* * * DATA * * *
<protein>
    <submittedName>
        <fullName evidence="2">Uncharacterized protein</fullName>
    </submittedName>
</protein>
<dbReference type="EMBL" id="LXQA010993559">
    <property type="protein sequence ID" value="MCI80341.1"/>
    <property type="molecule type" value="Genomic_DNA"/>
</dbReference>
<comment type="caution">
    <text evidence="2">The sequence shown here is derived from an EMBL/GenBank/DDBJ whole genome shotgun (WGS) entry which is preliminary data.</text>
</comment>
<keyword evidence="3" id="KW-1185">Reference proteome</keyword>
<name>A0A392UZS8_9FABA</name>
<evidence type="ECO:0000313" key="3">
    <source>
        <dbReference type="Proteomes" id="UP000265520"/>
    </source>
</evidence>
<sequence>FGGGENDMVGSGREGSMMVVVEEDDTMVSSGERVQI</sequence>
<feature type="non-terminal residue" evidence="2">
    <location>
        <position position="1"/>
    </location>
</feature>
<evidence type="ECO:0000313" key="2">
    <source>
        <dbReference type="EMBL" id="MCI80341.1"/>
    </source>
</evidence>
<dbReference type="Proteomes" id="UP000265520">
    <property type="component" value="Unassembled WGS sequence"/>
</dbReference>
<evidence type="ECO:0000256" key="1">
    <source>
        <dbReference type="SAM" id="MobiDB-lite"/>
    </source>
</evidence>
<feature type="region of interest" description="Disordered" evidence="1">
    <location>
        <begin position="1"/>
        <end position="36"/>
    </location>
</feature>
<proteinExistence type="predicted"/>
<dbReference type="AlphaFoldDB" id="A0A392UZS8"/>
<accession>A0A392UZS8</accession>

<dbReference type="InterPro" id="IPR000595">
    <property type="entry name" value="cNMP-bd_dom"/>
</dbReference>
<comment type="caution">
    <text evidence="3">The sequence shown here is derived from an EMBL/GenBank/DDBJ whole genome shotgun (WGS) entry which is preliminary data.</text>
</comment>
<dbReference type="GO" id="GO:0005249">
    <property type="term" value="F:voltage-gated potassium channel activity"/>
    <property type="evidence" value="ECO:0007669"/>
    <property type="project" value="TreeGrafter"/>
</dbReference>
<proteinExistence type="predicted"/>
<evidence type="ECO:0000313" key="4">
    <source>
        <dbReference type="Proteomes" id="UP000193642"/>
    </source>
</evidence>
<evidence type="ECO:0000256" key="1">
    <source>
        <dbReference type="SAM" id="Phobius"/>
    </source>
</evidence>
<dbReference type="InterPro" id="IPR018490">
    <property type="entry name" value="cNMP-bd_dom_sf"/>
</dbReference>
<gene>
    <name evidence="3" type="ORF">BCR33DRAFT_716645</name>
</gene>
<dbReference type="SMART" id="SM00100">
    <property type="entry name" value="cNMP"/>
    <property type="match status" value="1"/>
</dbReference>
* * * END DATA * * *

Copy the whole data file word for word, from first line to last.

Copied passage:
<protein>
    <submittedName>
        <fullName evidence="2">Uncharacterized protein</fullName>
    </submittedName>
</protein>
<dbReference type="EMBL" id="LXQA010993559">
    <property type="protein sequence ID" value="MCI80341.1"/>
    <property type="molecule type" value="Genomic_DNA"/>
</dbReference>
<comment type="caution">
    <text evidence="2">The sequence shown here is derived from an EMBL/GenBank/DDBJ whole genome shotgun (WGS) entry which is preliminary data.</text>
</comment>
<keyword evidence="3" id="KW-1185">Reference proteome</keyword>
<name>A0A392UZS8_9FABA</name>
<evidence type="ECO:0000313" key="3">
    <source>
        <dbReference type="Proteomes" id="UP000265520"/>
    </source>
</evidence>
<sequence>FGGGENDMVGSGREGSMMVVVEEDDTMVSSGERVQI</sequence>
<feature type="non-terminal residue" evidence="2">
    <location>
        <position position="1"/>
    </location>
</feature>
<evidence type="ECO:0000313" key="2">
    <source>
        <dbReference type="EMBL" id="MCI80341.1"/>
    </source>
</evidence>
<dbReference type="Proteomes" id="UP000265520">
    <property type="component" value="Unassembled WGS sequence"/>
</dbReference>
<evidence type="ECO:0000256" key="1">
    <source>
        <dbReference type="SAM" id="MobiDB-lite"/>
    </source>
</evidence>
<feature type="region of interest" description="Disordered" evidence="1">
    <location>
        <begin position="1"/>
        <end position="36"/>
    </location>
</feature>
<proteinExistence type="predicted"/>
<dbReference type="AlphaFoldDB" id="A0A392UZS8"/>
<accession>A0A392UZS8</accession>

<dbReference type="InterPro" id="IPR000595">
    <property type="entry name" value="cNMP-bd_dom"/>
</dbReference>
<comment type="caution">
    <text evidence="3">The sequence shown here is derived from an EMBL/GenBank/DDBJ whole genome shotgun (WGS) entry which is preliminary data.</text>
</comment>
<dbReference type="GO" id="GO:0005249">
    <property type="term" value="F:voltage-gated potassium channel activity"/>
    <property type="evidence" value="ECO:0007669"/>
    <property type="project" value="TreeGrafter"/>
</dbReference>
<proteinExistence type="predicted"/>
<evidence type="ECO:0000313" key="4">
    <source>
        <dbReference type="Proteomes" id="UP000193642"/>
    </source>
</evidence>
<evidence type="ECO:0000256" key="1">
    <source>
        <dbReference type="SAM" id="Phobius"/>
    </source>
</evidence>
<dbReference type="InterPro" id="IPR018490">
    <property type="entry name" value="cNMP-bd_dom_sf"/>
</dbReference>
<gene>
    <name evidence="3" type="ORF">BCR33DRAFT_716645</name>
</gene>
<dbReference type="SMART" id="SM00100">
    <property type="entry name" value="cNMP"/>
    <property type="match status" value="1"/>
</dbReference>